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2/17/2009
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Busted: 3 Myths About Stealing Identify From Electronic Tax Returns

No one (accountants excepted) looks forward to the quarterly and annual scrambles to pay taxes. And though electronic filing has made the process easier, it creates an opening for identify theft that could put you and your business at risk.

No one (accountants excepted) looks forward to the quarterly and annual scrambles to pay taxes. And though electronic filing has made the process easier, it creates an opening for identify theft that could put you and your business at risk.Identity theft is on the rise -- the number of victims was up 22% in 2008 to almost 10 million according to an annual study from Javelin Strategy & Research. Electronic tax filing creates an opportunity for identity thieves to grab identity data -- which puts sole proprietors filing pass-through taxes at particular risk to have both personal and business data compromised.

Todd Feinman, CEO of Identity Finder, a privacy and security application vendor, set out to bust 3 myths related to tax returns and offer tips about how to protect your confidential information when filing taxes electronically.

Myth #1 -- Documents, PDFs and personal information used in the creation of your tax returns are safe just sitting on your computer. Truth -- Hackers may access your computer in various ways at ANY time via viruses, Trojans, and Botnets. Confidential information on PDFs is NOT safe.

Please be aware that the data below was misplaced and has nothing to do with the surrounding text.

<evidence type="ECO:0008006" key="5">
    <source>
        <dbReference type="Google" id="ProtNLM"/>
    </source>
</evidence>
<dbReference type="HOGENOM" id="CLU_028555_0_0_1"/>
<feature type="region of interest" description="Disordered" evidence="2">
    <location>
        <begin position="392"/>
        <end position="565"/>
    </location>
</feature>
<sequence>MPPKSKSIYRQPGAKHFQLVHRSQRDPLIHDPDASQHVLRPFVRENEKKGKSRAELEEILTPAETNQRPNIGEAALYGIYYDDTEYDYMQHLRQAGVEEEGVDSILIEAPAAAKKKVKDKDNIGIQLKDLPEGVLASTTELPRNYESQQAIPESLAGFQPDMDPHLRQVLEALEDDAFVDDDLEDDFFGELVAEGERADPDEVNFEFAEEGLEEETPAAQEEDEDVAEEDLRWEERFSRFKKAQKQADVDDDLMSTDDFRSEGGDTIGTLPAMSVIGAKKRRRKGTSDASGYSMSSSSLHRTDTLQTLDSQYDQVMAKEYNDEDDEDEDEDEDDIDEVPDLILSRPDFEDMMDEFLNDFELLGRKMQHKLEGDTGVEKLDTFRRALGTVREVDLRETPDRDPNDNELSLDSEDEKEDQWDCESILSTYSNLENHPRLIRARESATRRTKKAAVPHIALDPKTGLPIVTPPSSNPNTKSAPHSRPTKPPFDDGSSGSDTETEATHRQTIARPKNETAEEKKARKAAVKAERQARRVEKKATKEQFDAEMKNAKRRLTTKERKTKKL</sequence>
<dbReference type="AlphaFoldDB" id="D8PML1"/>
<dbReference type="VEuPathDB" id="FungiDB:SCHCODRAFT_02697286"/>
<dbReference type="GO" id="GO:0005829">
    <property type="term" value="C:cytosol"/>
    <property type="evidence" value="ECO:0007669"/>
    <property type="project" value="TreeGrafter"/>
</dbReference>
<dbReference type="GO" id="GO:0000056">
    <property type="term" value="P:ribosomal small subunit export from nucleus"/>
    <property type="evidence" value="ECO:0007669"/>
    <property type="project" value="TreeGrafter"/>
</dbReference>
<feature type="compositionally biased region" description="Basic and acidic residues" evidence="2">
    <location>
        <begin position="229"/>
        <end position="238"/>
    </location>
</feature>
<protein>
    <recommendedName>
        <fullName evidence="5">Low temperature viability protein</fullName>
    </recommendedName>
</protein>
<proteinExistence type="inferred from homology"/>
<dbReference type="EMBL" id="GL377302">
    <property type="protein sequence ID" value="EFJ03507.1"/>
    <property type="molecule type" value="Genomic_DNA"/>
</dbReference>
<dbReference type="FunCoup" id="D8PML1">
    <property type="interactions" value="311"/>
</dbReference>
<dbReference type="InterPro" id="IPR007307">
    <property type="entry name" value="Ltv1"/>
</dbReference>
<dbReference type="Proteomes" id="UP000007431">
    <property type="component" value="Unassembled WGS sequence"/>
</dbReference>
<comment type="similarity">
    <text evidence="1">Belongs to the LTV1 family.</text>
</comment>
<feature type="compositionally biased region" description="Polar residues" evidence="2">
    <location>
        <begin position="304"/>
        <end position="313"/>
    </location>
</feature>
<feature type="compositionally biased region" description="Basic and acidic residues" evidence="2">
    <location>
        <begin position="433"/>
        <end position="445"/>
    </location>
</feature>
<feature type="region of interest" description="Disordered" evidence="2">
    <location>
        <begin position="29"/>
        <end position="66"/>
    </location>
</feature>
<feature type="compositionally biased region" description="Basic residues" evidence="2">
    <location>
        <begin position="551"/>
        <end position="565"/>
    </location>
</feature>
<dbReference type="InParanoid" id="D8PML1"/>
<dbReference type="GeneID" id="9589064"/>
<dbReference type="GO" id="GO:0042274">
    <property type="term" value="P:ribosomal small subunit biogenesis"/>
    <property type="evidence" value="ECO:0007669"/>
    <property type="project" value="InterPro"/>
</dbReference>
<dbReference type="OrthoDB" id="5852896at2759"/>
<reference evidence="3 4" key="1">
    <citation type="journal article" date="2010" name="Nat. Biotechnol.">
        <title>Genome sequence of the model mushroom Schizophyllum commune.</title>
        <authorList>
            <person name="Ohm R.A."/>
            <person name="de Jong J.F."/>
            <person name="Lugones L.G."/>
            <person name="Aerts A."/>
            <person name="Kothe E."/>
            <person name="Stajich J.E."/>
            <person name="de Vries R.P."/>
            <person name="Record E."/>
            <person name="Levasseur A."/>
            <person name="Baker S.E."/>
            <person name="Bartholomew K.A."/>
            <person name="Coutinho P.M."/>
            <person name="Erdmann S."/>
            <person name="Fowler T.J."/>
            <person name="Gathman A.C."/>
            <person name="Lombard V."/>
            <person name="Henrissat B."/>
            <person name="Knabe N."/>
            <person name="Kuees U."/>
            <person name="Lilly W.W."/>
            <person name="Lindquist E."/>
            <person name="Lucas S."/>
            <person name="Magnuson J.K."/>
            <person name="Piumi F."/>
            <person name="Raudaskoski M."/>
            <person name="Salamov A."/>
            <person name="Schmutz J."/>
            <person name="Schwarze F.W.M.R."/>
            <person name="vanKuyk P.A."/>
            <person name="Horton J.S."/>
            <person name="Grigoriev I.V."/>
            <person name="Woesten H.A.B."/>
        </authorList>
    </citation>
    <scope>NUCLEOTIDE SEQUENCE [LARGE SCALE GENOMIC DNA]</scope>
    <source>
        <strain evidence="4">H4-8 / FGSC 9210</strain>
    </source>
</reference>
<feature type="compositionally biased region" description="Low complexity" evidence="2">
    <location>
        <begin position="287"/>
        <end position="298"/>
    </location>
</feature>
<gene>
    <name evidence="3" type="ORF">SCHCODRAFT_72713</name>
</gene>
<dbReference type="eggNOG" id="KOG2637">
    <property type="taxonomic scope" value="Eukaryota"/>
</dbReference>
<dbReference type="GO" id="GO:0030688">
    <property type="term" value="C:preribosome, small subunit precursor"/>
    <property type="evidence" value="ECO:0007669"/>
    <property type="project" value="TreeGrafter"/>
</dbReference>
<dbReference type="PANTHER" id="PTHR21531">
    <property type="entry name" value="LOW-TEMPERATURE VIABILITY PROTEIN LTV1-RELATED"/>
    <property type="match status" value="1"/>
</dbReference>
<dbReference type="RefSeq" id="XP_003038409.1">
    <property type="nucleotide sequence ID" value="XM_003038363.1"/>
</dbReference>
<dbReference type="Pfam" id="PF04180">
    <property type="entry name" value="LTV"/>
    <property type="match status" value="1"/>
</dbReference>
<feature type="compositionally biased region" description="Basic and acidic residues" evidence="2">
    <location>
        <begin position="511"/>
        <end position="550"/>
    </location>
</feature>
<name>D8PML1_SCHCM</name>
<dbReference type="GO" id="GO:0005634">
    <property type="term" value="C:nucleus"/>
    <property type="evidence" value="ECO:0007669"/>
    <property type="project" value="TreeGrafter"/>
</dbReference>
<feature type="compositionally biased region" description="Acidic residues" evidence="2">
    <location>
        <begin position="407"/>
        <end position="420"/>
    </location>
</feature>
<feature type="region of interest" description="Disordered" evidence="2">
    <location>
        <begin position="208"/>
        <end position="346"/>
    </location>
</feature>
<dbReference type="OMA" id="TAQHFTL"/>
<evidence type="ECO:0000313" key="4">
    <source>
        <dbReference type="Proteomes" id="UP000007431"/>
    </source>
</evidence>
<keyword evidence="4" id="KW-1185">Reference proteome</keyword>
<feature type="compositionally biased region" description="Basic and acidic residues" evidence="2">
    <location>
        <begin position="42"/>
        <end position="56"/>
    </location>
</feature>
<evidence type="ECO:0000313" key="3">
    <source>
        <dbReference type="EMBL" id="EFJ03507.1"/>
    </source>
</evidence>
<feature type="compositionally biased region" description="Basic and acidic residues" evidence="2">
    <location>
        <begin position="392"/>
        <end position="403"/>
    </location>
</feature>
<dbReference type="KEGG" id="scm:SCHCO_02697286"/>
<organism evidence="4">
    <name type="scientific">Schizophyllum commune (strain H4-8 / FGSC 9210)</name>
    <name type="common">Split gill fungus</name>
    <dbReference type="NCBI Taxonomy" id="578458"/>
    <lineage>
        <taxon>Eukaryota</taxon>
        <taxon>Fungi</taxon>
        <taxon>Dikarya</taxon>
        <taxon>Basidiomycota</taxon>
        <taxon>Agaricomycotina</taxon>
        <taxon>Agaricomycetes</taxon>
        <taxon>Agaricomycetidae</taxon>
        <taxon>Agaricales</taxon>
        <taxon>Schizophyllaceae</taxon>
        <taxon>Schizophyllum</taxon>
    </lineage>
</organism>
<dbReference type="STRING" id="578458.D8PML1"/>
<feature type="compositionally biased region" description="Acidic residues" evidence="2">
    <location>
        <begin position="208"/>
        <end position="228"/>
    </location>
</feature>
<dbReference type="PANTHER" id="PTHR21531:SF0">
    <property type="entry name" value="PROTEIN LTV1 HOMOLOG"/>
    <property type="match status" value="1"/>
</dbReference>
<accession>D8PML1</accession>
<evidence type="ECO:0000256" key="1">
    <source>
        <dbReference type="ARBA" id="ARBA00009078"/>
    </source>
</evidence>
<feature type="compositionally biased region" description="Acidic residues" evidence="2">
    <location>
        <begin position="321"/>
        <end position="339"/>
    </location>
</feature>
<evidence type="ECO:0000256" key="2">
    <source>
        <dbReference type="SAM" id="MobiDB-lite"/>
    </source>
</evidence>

• Password-protect all tax returns that you print to PDF from your tax software so that Social Security Numbers are secure. Permanently shred unsecured documents on your computer that contain personal information used to prepare your tax return.
  • Configure all peer-to-peer file-sharing programs to disable the sharing of your personal folders so identity thieves can't download your tax return.
  • Install the latest updates to your operating system to prevent known Windows or Mac vulnerabilities from being exploited by hackers.
  • Don't save your password in your Web browser when accessing payroll services, employers, banks, and other institutions that keep your personal information because it could easily be stolen.
Myth #2 -- It's safe to electronically transmit confidential data to an accountant, employer, or the IRS. Truth -- Your personal information is at the greatest risk when it is en route from one location to another. Hackers and thieves have the ability to eavesdrop or spy on it when it is unprotected.
  • Encrypt supporting tax documents you plan to email to your accountant to prevent anyone from snooping on your network and gaining access to your financial information.
  • Create strong passwords when registering to download your IRS W2 forms, 1099s, and other personal tax documents from your employer so that they are not easily guessed by strangers.
Myth #3 -- Paper copies of your important tax documentation are always safe since they are in your control and are not accessible to electronic hackers. Truth -- Identity thieves are incredibly creative and will attempt to access your confidential information for their own personal gain however and wherever possible, especially when you least expect it.
  • When you postal mail your tax return to the IRS, send it from a secured location, like the post office or an official USPS collection box; do not let it sit in a box overnight as it could be stolen. For added security use certified mail.
  • If making photocopies of your financial documents, make sure the photocopier does not store images of them in memory.
  • Using a traditional paper shredder, destroy the printed documents used during tax preparation that you no longer need.

More From bMighty: Q&A With Kevin Reeth Of Outright: Using SaaS For Bookkeeping And Tracking Tax Deductions

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